f a i t h * i n * f i c t i o n: Don't We Just Have So Much in Common? More Connections to the Emergent Church

f a i t h * i n * f i c t i o n

Wednesday, January 14, 2004

Don't We Just Have So Much in Common? More Connections to the Emergent Church

Today we’re continuing yesterday’s look at the ideologies of the emergent church that resonated for me as I began to formulate a plan to discuss a new kind of Christian fiction.

5. Diversity – A buzzword for the PC-crowd of the late 90s, the notion of diversity is look at with a good deal of skepticism by the modern Christian church. Diversity, too often, smacks of weak-hearted tolerance of lifestyles and ideologies that conflict with the cross. In some ways, I don’t disagree, however, in place of diversity, the modern evangelical church has become homogenized, particularly in its steadfast link to political ideologies. The emergent church has not, to this point, made such a link and in fact often stands firmly opposed to many of the policies of our current administration.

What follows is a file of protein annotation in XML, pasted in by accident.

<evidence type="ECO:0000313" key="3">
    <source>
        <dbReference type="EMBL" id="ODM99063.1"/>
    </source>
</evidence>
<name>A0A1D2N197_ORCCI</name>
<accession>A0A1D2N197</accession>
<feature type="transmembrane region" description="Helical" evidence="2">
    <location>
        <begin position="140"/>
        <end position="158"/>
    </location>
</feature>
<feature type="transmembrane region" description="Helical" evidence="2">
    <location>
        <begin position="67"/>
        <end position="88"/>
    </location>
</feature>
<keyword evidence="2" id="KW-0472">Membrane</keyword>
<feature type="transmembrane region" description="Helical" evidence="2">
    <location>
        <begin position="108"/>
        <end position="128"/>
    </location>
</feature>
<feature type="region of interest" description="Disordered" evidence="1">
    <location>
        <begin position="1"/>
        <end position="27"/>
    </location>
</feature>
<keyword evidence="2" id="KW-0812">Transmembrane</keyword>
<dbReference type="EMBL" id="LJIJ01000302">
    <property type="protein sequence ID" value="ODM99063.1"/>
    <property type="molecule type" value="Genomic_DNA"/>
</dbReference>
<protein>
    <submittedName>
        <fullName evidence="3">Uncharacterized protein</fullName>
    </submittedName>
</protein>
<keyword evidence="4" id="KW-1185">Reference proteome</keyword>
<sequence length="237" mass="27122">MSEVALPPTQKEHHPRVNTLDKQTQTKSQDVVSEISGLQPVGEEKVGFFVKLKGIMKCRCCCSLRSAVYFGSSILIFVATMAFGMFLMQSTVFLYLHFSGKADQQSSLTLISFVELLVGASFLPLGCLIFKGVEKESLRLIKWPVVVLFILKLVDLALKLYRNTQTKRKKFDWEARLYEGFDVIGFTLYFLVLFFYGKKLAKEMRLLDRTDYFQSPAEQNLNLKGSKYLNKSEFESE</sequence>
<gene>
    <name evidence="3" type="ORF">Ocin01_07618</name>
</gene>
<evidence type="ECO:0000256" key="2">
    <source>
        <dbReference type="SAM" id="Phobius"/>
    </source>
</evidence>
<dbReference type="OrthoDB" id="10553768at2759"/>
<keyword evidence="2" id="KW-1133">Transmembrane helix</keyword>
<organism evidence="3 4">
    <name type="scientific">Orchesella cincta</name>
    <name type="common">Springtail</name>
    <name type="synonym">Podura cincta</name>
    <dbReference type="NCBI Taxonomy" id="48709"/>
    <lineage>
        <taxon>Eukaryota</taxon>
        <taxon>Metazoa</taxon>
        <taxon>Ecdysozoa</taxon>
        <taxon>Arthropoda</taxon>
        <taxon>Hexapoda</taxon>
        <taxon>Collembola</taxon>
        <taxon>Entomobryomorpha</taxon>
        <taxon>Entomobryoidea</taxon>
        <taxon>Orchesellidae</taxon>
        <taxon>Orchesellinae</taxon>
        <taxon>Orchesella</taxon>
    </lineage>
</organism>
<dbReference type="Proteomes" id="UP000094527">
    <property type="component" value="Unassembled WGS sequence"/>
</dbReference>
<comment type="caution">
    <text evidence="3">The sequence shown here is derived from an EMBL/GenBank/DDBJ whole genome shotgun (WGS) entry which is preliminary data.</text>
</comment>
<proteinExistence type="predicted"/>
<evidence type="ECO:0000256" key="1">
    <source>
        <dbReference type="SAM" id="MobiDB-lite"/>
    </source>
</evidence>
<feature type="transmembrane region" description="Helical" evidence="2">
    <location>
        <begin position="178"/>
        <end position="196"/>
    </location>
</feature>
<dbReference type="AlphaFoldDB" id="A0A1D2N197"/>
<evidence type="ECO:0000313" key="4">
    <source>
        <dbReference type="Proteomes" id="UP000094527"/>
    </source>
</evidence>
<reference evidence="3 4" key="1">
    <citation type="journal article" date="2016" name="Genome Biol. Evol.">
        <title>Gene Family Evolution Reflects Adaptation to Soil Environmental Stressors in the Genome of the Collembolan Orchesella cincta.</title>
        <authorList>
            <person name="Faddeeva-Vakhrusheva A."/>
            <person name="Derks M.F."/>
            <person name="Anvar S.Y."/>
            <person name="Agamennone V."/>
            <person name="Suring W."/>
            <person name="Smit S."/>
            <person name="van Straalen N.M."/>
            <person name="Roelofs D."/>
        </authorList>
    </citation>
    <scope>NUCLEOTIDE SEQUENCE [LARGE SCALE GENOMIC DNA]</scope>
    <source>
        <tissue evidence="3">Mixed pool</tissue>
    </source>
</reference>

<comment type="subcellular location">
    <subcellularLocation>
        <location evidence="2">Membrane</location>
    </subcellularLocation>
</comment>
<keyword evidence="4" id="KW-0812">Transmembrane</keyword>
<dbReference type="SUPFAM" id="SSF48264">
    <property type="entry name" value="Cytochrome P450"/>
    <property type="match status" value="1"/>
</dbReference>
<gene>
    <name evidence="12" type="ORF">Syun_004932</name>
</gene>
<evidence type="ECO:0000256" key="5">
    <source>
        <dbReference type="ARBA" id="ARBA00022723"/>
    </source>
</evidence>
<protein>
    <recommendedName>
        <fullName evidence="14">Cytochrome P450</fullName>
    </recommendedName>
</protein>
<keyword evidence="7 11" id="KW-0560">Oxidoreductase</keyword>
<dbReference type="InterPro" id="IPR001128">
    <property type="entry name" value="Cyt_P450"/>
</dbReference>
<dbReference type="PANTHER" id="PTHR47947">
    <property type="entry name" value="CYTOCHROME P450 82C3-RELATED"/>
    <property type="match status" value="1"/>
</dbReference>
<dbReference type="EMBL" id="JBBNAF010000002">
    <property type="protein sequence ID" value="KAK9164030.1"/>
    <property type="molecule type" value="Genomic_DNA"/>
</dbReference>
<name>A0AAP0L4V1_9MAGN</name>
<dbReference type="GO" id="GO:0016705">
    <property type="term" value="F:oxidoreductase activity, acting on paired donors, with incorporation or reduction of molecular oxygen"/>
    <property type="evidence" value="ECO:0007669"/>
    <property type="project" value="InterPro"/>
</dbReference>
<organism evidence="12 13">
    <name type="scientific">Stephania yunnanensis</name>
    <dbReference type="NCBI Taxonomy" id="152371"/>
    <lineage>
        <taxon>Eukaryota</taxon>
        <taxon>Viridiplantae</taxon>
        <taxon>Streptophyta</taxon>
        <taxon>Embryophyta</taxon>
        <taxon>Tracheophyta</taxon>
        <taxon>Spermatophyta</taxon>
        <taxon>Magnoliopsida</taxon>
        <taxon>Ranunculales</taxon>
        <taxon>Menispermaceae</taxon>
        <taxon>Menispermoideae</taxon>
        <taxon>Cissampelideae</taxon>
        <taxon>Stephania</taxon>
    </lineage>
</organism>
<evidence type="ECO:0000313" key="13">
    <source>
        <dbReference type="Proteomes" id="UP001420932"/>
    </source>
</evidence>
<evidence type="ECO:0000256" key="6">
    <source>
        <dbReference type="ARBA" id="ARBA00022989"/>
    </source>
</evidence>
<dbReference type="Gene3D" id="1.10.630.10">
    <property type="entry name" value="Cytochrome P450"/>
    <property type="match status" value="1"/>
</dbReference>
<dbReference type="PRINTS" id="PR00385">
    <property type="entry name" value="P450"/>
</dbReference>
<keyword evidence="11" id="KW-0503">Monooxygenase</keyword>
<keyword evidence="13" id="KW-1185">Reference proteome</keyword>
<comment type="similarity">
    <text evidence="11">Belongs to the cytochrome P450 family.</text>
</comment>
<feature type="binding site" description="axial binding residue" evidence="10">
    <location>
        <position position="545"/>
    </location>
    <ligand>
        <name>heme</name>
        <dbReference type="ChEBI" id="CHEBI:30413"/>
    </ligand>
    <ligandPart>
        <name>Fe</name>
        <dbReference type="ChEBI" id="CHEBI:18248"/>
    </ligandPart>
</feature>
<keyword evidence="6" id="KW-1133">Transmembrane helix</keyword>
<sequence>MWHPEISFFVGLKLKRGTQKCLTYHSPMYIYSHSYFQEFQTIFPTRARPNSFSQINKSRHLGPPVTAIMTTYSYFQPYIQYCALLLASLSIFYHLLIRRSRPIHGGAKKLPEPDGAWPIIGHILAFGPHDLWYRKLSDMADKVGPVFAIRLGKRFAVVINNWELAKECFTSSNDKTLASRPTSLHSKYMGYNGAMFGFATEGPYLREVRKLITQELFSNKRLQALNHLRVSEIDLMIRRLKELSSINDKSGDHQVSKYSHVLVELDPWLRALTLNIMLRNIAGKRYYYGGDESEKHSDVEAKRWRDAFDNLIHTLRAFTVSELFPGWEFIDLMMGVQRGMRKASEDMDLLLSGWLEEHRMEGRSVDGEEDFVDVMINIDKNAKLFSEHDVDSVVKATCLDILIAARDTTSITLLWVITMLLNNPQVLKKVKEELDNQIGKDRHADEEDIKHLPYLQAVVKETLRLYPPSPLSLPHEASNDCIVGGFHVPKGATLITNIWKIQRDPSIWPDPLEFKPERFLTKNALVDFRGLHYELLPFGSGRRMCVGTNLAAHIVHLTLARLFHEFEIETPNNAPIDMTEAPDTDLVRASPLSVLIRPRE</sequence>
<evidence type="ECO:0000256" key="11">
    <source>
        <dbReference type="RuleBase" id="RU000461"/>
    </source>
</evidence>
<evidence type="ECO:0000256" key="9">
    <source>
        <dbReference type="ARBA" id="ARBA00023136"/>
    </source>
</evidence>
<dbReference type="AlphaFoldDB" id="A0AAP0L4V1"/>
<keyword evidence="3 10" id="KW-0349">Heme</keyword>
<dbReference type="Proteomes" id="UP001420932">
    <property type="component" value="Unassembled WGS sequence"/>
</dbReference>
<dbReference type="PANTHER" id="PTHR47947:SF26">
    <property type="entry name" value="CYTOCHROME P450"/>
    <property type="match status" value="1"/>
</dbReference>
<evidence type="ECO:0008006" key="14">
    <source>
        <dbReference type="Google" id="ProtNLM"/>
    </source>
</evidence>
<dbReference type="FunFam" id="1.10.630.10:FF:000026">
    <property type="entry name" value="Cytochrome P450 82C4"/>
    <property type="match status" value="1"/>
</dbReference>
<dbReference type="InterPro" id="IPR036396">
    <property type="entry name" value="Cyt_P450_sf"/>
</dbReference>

This isn’t a political rant, however. And I’m certainly not calling for more political fiction on either side of fence. What I’m saying is that the emergent church celebrates, more than most evangelical communities of which I’ve been a part, a diversity of opinion on non-creedal issues that stands at the heart of intelligent debate and discourse. Fiction needs to champion that same freedom of expression. In the simplest of terms, and not to shock people, but I don’t think the world will end if a Christian book has a character with (gasp) Democratic leanings.

6. Urban – So far it seems that many of the larger, thriving emergent churches are coming out of urban areas. Whether the congregations reflect the city as a whole is yet to be seen, but urban areas bring issues their own wide-ranging issues of race, ethnicity, class, and lifestyle that aren’t quite so dramatic, especially in suburban areas popular with larger mega-churches.

CBA fiction, without a doubt, glorifies the small town, rural life more than any other art form currently being practiced in America. Cities are seen as bastions of evil and sin and are shown mostly in characters’ rear-view mirrors as they flee. The vitality of the city has yet truly to be explored in Christian fiction, nor the unique problems and concerns faced in urban areas. This is a rich, rich field that is so far untilled.